Amos 8:4-7; Psalm 113:1-2, 4-8; 1 Timothy 2:1-18; Luke 16:1-13
First Reading: Amos is the ultimate proponent of justice for the oppressed. His prophetic ministry is dominated by denunciations of anyone, especially the rich, who abuse and exploit the less fortunate. In today’s passage, Amos proclaims a judgment against the northern kingdom for their hypocritical, unjust and abuse treatment of the poor and needy.
Psalm 113: Psalm 113 is a fitting response to the Amos reading, as it invites all to praise the Lord “who lifts up the poor.”
Second Reading: The author of 1 Timothy counsels the community to pray publically for everyone, most especially in authority, so that all may live in peace and tranquility.
Gospel: The Gospel passage from Luke is the parable of the “dishonest” steward which centers on a steward whose master is terminating him for mismanagement or squandering of property. The steward, thinking of his own self-interest, calls in his master’s debtors and reduces their debt, either by cutting his own commission or by lowering the exorbitant interest rate charged by his master. It also reminds us that we cannot “serve two masters.”
Reflection: The issue of financial manipulation at the expense of others is a rampant problem. For example, CEOs embezzle funds from their companies; individuals overspend, then declare bankruptcy to avoid paying debts; businesses charge exorbitantly high interest rates on credit cards and advance check cashing. The kind of manipulative behavior of the dishonest steward in the gospel parable, then, is not all that uncommon even today.
In today’s gospel, a dishonest servant cheats his master for personal gain. He thinks he has secured a future for himself; in fact, he has secured nothing, as Jesus tells us.
This gospel passage isn’t about Jesus commending the steward’s dishonesty; dishonesty is just that, and is never virtuous. Jesus does, however, commend the steward’s shrewdness in cleverly ensuring a secure future for himself, albeit not the future Jesus is trying to teach his disciples about. Disciples must be equally shrewd as the steward but make very different choices: choosing trustworthy service over dishonesty for personal gain, choosing eternal happiness above security in this world at any cost. In these very choices, disciples serve God and God alone. Only by serving God alone can we ever secure for ourselves a sure future: being “welcomed into eternal dwellings.”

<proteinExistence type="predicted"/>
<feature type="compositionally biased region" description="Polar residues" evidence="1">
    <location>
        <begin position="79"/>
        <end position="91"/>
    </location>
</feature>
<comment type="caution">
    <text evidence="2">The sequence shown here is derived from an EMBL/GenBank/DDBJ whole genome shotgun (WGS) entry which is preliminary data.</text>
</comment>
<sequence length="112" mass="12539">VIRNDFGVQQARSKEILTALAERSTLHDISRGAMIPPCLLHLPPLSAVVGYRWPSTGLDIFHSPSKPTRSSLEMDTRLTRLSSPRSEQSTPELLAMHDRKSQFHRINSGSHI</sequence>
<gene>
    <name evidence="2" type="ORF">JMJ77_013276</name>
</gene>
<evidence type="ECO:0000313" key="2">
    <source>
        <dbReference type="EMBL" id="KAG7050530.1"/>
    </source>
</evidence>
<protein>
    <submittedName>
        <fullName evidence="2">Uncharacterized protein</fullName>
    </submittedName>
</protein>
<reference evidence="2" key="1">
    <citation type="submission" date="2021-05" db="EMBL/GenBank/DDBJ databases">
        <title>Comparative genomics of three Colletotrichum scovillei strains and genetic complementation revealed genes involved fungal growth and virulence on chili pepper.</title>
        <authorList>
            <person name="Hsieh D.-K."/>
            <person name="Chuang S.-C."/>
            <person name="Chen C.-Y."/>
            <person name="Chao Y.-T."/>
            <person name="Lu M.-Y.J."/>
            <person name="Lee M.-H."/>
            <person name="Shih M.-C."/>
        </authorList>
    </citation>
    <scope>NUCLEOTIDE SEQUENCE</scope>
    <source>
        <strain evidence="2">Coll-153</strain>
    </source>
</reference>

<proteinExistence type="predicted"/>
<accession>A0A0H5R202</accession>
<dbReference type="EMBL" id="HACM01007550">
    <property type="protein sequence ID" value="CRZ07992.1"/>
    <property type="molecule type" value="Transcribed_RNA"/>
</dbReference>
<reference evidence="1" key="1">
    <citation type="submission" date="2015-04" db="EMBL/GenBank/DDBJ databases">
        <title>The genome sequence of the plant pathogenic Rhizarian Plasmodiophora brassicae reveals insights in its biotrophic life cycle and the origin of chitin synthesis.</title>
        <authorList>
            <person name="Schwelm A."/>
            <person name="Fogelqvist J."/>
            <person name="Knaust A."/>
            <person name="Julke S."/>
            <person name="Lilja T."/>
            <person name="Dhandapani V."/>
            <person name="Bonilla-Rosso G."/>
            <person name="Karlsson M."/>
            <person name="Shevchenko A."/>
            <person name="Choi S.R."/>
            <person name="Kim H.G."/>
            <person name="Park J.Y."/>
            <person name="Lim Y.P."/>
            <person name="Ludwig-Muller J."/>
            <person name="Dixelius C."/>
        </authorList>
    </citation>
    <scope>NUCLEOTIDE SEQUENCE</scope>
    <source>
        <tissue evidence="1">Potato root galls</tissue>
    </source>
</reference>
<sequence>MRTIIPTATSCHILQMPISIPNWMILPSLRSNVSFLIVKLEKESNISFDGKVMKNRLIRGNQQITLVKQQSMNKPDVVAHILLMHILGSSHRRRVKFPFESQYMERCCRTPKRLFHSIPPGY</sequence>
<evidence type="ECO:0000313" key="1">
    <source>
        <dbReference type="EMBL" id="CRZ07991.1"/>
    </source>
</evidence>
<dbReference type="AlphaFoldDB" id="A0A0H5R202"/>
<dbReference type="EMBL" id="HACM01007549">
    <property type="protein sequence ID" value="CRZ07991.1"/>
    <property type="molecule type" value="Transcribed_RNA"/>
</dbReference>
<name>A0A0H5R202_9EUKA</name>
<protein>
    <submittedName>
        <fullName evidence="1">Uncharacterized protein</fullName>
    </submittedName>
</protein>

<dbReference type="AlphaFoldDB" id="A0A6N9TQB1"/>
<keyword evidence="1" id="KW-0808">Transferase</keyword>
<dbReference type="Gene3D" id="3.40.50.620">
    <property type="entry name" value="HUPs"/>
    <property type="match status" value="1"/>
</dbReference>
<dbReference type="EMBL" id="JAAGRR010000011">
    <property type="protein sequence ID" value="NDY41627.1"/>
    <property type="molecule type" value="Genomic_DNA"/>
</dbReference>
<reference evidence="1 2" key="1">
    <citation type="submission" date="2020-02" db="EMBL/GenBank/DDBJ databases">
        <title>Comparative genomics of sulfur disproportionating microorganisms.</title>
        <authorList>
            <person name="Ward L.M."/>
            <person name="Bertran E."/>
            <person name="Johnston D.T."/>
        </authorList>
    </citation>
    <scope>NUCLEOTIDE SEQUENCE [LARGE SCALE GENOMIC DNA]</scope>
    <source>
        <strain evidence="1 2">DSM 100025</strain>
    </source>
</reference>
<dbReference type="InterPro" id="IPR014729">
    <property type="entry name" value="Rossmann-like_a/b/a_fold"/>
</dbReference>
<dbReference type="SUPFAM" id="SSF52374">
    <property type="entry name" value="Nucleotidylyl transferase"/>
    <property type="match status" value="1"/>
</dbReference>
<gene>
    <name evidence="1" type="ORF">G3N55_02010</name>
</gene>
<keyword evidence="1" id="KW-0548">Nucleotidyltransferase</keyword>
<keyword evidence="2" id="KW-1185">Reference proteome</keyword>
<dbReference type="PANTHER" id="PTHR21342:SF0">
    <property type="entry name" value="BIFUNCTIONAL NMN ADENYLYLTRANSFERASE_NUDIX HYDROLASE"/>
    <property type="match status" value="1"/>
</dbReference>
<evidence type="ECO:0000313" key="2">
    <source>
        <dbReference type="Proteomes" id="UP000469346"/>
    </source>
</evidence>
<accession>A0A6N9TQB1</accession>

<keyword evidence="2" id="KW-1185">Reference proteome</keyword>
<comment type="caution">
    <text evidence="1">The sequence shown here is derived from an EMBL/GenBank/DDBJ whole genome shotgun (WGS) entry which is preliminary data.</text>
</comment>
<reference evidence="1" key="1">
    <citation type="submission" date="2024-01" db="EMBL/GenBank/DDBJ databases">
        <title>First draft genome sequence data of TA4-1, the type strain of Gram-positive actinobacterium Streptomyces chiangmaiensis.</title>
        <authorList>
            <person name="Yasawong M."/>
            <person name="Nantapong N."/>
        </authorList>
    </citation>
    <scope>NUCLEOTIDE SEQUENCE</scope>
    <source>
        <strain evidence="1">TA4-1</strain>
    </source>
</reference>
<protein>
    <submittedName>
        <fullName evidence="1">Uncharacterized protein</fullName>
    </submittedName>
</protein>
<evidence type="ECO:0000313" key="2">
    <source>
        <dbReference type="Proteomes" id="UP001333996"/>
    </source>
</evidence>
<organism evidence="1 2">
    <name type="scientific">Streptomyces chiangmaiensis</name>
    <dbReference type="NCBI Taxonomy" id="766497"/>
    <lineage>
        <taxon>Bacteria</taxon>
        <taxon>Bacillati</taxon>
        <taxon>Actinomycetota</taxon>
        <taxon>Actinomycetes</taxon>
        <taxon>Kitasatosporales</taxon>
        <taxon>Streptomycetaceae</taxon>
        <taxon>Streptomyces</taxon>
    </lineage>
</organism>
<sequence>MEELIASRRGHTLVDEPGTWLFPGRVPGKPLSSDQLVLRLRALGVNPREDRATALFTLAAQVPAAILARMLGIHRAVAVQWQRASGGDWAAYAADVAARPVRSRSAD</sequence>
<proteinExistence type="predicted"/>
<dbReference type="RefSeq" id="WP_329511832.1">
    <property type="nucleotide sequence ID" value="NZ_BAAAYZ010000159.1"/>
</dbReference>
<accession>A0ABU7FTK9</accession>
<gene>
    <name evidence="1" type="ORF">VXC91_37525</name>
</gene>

This gospel also challenges us to go one step further than making a wise choice. We must go beyond surrendering to the self-sacrificing possibilities that come our way, but with an eye to the future, we must also surrender ourselves to actually searching out opportunities to live the paschal mystery. There is such an urgency about discipleship and proclaiming the Good News of salvation that we cannot be passive in any way. Just as Jesus did all he needed to do to make his message known, even when that led to Jerusalem and the cross, so must we be as proactive in our own discipleship.
Question for reflection: If Jesus were to ask me to make a full account of my “stewardship” how would I respond?
Copyright © 2016, Scott W. Eakins. All Rights Reserved.